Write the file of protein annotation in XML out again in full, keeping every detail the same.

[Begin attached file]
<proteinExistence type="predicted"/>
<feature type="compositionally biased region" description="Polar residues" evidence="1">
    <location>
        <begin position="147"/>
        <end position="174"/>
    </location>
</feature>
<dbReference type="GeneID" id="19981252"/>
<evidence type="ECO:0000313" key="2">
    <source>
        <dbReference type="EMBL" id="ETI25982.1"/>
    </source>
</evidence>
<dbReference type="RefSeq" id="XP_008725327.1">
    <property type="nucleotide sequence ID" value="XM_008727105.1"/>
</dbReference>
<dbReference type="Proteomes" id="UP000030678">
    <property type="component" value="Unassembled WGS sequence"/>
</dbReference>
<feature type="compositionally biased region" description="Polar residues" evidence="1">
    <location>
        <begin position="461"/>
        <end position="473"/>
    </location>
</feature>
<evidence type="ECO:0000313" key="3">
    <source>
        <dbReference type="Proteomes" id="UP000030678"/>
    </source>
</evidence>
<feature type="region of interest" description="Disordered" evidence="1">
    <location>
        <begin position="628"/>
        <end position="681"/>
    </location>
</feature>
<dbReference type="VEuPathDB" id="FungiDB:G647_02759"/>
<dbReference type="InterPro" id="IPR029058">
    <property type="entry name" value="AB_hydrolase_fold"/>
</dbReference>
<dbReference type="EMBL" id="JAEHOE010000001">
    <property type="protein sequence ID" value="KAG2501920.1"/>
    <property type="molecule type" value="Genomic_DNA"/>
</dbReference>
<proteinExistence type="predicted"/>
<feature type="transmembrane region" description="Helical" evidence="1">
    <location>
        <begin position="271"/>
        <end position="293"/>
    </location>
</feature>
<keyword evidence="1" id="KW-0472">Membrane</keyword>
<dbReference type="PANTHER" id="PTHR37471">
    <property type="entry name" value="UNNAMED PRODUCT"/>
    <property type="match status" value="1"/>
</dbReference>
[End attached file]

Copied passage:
<proteinExistence type="predicted"/>
<feature type="compositionally biased region" description="Polar residues" evidence="1">
    <location>
        <begin position="147"/>
        <end position="174"/>
    </location>
</feature>
<dbReference type="GeneID" id="19981252"/>
<evidence type="ECO:0000313" key="2">
    <source>
        <dbReference type="EMBL" id="ETI25982.1"/>
    </source>
</evidence>
<dbReference type="RefSeq" id="XP_008725327.1">
    <property type="nucleotide sequence ID" value="XM_008727105.1"/>
</dbReference>
<dbReference type="Proteomes" id="UP000030678">
    <property type="component" value="Unassembled WGS sequence"/>
</dbReference>
<feature type="compositionally biased region" description="Polar residues" evidence="1">
    <location>
        <begin position="461"/>
        <end position="473"/>
    </location>
</feature>
<evidence type="ECO:0000313" key="3">
    <source>
        <dbReference type="Proteomes" id="UP000030678"/>
    </source>
</evidence>
<feature type="region of interest" description="Disordered" evidence="1">
    <location>
        <begin position="628"/>
        <end position="681"/>
    </location>
</feature>
<dbReference type="VEuPathDB" id="FungiDB:G647_02759"/>
<dbReference type="InterPro" id="IPR029058">
    <property type="entry name" value="AB_hydrolase_fold"/>
</dbReference>
<dbReference type="EMBL" id="JAEHOE010000001">
    <property type="protein sequence ID" value="KAG2501920.1"/>
    <property type="molecule type" value="Genomic_DNA"/>
</dbReference>
<proteinExistence type="predicted"/>
<feature type="transmembrane region" description="Helical" evidence="1">
    <location>
        <begin position="271"/>
        <end position="293"/>
    </location>
</feature>
<keyword evidence="1" id="KW-0472">Membrane</keyword>
<dbReference type="PANTHER" id="PTHR37471">
    <property type="entry name" value="UNNAMED PRODUCT"/>
    <property type="match status" value="1"/>
</dbReference>